For years, researchers and business analysts alike were baffled by the success of leaders who weren’t traditionally seen as capable of achieving greatness – perhaps they weren’t the smartest on paper, or they weren’t the loudest and most engaging person in the room. We’ve now been able to hone in on that “secret sauce” behind some of our most inspiring leaders – they have what social scientists call emotional intelligence. This incredibly important attribute can lead to improved communication within teams, better understanding of client needs and even an impact on the quality of healthcare.
So what exactly is emotional intelligence? Its vital components can be summed up by two competencies: personal competence and social competence. The former focuses on self-awareness (accurately identifying your emotions as they arise) and self-management (the ability to use that awareness to act in a positive and flexible way). The latter is all about social awareness (correctly identifying the emotions others are experiencing) and relationship management (using your self and social awareness to manage interactions and relationships).
Good news – emotional intelligence is a skill that can be intentionally developed. Ready for some practice? Here are a few ways you can take your EQ for a test drive:
- Observe your thoughts and feelings during times of calm and times of stress. We so often rush between commitments, and avoid truly experiencing our feelings. Simply noticing how you feel (and not assigning judgment to those feelings) can help you develop that vital skill of self-awareness.
- Notice how those thoughts and feelings affect your actions. If you’re feeling overwhelmed, are you more likely to snap at your colleague? When you get long overdue praise and are feeling proud and thankful, are you all smiles even in rush hour traffic? Developing an awareness of the connection between your thoughts and behaviors will help you practice meaningful self-management.
- Put yourself in someone else’s shoes. Empathy is a powerful tool in practicing social competency. As Brené Brown reminds us, sympathy sounds like, “I see your pain” while empathy sounds like, “I feel your pain.” Being vulnerable with others (heck, even with ourselves) can feel like a tall order and maybe not even something that belongs in the workplace. But our ability to deeply connect with others helps to build longstanding connections, improves communication and leads to increased employee satisfaction.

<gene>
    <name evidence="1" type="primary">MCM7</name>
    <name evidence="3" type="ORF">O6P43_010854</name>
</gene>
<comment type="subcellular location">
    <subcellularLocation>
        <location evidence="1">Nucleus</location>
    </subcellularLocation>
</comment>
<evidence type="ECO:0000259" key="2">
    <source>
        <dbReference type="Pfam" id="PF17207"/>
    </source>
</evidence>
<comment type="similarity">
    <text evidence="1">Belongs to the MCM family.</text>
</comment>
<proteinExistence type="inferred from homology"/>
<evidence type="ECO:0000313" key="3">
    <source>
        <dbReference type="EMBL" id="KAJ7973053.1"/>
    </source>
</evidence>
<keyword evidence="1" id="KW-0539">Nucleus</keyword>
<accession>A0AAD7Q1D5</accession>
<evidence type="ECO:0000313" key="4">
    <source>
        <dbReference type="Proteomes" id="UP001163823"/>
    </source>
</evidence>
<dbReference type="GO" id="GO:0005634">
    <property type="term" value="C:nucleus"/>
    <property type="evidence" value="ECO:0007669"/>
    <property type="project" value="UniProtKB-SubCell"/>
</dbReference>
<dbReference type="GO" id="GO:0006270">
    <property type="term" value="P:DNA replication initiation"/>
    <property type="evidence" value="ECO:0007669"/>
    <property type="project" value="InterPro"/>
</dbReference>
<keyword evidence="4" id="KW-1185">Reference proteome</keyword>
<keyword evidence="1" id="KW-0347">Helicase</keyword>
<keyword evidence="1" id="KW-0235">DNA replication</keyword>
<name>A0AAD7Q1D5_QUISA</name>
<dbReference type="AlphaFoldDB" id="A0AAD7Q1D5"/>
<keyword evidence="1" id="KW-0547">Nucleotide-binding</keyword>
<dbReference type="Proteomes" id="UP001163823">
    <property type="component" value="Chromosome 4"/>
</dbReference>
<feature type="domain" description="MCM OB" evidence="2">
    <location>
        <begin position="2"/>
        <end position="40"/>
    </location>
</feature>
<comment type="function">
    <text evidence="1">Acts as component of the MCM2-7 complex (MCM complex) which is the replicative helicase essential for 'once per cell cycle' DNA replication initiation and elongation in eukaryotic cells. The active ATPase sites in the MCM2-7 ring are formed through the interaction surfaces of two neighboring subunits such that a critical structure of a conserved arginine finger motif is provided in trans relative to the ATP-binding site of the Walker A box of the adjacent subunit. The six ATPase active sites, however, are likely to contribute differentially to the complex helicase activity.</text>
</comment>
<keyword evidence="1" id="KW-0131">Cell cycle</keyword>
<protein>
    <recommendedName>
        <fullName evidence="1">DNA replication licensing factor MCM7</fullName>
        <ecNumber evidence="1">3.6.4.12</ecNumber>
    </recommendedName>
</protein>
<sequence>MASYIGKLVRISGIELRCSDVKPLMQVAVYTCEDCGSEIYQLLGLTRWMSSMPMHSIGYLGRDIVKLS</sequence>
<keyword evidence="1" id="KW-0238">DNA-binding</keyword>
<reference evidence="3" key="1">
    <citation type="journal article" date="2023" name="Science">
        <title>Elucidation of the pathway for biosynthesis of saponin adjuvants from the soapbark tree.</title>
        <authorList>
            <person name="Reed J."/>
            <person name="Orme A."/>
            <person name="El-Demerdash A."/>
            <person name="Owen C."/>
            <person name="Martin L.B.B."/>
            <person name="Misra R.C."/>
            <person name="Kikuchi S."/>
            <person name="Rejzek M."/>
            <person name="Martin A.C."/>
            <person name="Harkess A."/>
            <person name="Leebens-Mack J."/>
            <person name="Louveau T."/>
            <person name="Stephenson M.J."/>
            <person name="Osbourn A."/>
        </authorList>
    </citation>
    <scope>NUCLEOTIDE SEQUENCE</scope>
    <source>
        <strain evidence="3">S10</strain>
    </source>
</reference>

This week’s challenge
Start by taking Harvard Business Review’s Emotional Intelligence Quiz. These questions might feel strange, especially if you’re not used to talking about feelings or emotions in the workplace. When you obtain your results, take a few moments to really reflect – are you where you want to be when it comes to this vital workplace (and, let’s be honest, life) characteristic? Take a moment to celebrate your successes and also identify areas of improvement. Then – you knew this was coming – set a clear and achievable goal to get better. You’ve got this.
We know you want to learn more. Here are some of our favorite additional resources:
- Why good leaders make you feel safe (12 min TED Talk)
- “Want to be happier, healthier, and more physically attractive? Be kind.”(5 min article)
- Be kind to yourself (and others) by using the 10/10/10 rule made famous by Warren Buffett (5 min article)
- “Emotionally intelligent entrepreneurs are more successful.” (8 min article)
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